Local government officials I have talked to have essentially admitted that the currently proposed location of the new Lianga police station may not be the most ideal for it and, to be fair about it, have tacitly acknowledged that many of the criticisms  being made by concerned citizens have merit.  Their excuse is that they simply could not find another and more suitable piece of publicly owned land on which to build the new building.  They have pointed out that the DILG and the Philippine National Police headquarters in Camp Crame in Metro Manila did fast-tracked the approval of the project upon the late Sec, Robredo's request and that the incumbent town fathers had little time and no money available to look for and secure another more suitable site. 

On senior official I candidly chatted with on this specific issue had explained to me that when the funding for the project was released, it had come to the bitter choice of locating the new police station within the reclamation area or rejecting it outright because the municipal government could not provide an alternate space for it on publicly owned property that was immediately available   He then asked critics who have misgivings about the placement of the new public building to be patient because the local government will adopt whatever measures it can in the future to help mitigate whatever aesthetic and security concerns they may have regarding its proposed location at present.

Here's my opinion on this issue.

I have to agree with much of the objections being made with regards to the location of the new building.  It does seem that the government of Mayor Roy Sarmen and the municipal council led by Vice Mayor Jun Lala had made a decision in this cast that was both too hasty and ill-considered.

I also do not have much sympathy for the position being taken by the current town officials that they did not simply had the time or the needed financial resources to look for a more suitable location for the new police station.  It is clear that they had at least a year or so to do exactly that after Sec. Robredo had initially offered to provide funding for the project in 2011.

Reliable sources at the municipal hall have also hinted to me that local officials could have been able to propose other more appropriate sites in other areas within the town proper which are in actuality publicly owned land but could not do so because they could not submit to the DILG and Camp Crame the necessary papers and documents proving public ownership of these properties.  It seems that past political administrations had not finalized the processing of the ownership papers of these public lots after these had been acquired by either actual purchase or by donation by private persons and that the present political leadership had lazily, and with evident lack of foresight, had not bothered to follow up on the needed documentation.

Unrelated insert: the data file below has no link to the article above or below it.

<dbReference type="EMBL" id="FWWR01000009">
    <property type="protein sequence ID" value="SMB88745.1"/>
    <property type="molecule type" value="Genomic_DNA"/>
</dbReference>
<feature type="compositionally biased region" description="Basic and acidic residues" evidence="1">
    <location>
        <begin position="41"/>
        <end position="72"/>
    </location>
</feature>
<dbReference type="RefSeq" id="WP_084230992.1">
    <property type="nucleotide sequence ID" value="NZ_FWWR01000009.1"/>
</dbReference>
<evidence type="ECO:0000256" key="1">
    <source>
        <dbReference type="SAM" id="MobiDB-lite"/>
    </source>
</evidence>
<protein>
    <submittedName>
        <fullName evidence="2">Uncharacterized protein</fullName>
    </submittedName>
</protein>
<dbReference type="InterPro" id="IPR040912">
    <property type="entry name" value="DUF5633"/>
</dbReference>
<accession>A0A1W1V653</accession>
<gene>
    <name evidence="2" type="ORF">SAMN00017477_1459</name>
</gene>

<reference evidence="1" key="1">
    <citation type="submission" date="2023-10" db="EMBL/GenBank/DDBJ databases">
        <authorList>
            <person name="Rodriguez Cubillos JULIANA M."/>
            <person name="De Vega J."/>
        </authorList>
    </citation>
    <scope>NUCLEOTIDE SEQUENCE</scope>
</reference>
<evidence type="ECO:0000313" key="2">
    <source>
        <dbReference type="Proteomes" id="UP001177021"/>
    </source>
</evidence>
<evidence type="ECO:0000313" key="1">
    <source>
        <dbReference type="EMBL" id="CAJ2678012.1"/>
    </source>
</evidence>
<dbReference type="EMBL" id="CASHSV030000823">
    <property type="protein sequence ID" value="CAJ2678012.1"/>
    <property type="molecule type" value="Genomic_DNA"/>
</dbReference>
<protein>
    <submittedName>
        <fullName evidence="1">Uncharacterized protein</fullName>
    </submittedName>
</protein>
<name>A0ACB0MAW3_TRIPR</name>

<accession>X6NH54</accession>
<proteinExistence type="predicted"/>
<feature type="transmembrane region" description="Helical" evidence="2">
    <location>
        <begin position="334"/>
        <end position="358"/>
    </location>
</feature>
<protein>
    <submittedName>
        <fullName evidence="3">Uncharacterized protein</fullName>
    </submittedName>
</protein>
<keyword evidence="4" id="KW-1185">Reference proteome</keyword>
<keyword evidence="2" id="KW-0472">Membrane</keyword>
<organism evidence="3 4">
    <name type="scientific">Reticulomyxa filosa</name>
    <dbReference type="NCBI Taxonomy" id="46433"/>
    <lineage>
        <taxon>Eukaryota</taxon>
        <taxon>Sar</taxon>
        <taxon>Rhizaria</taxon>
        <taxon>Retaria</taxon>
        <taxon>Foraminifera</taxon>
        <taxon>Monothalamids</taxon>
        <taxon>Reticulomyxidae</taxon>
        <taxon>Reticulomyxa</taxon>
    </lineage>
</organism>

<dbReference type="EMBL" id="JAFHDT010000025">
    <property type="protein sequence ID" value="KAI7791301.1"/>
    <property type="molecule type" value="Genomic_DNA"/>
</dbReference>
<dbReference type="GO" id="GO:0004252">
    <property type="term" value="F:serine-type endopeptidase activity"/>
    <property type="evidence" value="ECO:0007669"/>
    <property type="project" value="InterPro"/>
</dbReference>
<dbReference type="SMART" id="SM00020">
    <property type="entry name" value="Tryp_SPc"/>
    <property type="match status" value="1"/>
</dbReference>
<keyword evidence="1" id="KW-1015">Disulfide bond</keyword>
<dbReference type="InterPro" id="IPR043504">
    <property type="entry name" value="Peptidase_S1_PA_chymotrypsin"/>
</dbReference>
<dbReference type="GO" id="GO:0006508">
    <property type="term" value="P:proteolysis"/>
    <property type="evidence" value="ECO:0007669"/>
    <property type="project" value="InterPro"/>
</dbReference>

Urban and town planning together with land use and development studies are essential programs undertaken by local governments that by their very nature require them to visualize how they intend to direct the growth and development of their communities not only in the near and immediate future but for decades and even generations to come.  It involves careful study and analysis of the present and future needs of a growing population and how best to utilize available land resources to their maximum advantage for the future.

In this aspect of governance, specifically with regards to the controversy regarding the new police station building, the current officials at the municipal hall have failed miserably.  They have deluded themselves into thinking that any form of infrastructure development especially a critically important one offered on such generous terms by the national government can be implemented haphazardly, with undue haste and with little or no respect for the sensitivities of a large portion of its own constituents and then hope to get away with the glaring lapse of good judgement by loudly and deceitfully claiming that they neither had the time or the resources to have done the job properly in the first place.

They can, of course, now claim that the new Lianga police station building's construction on the site they have so imprudently chosen for it will have to continue because it is now a done deal and that to stop it now may lead to the possibility of losing the funding needed for the project to be implemented.

That may indeed be the case but I must say this. Lianga's present crop of town leaders can push on with this project unmindful of what seems to me valid and justified criticism coming from many well meaning citizens here and ram their choice of the new building's location down the throat of their constituents but they cannot deny the fact that such unseemly heavy-handedness and insensitivity may end up leaving many residents here with a nauseatingly bitter and ugly taste in their mouths.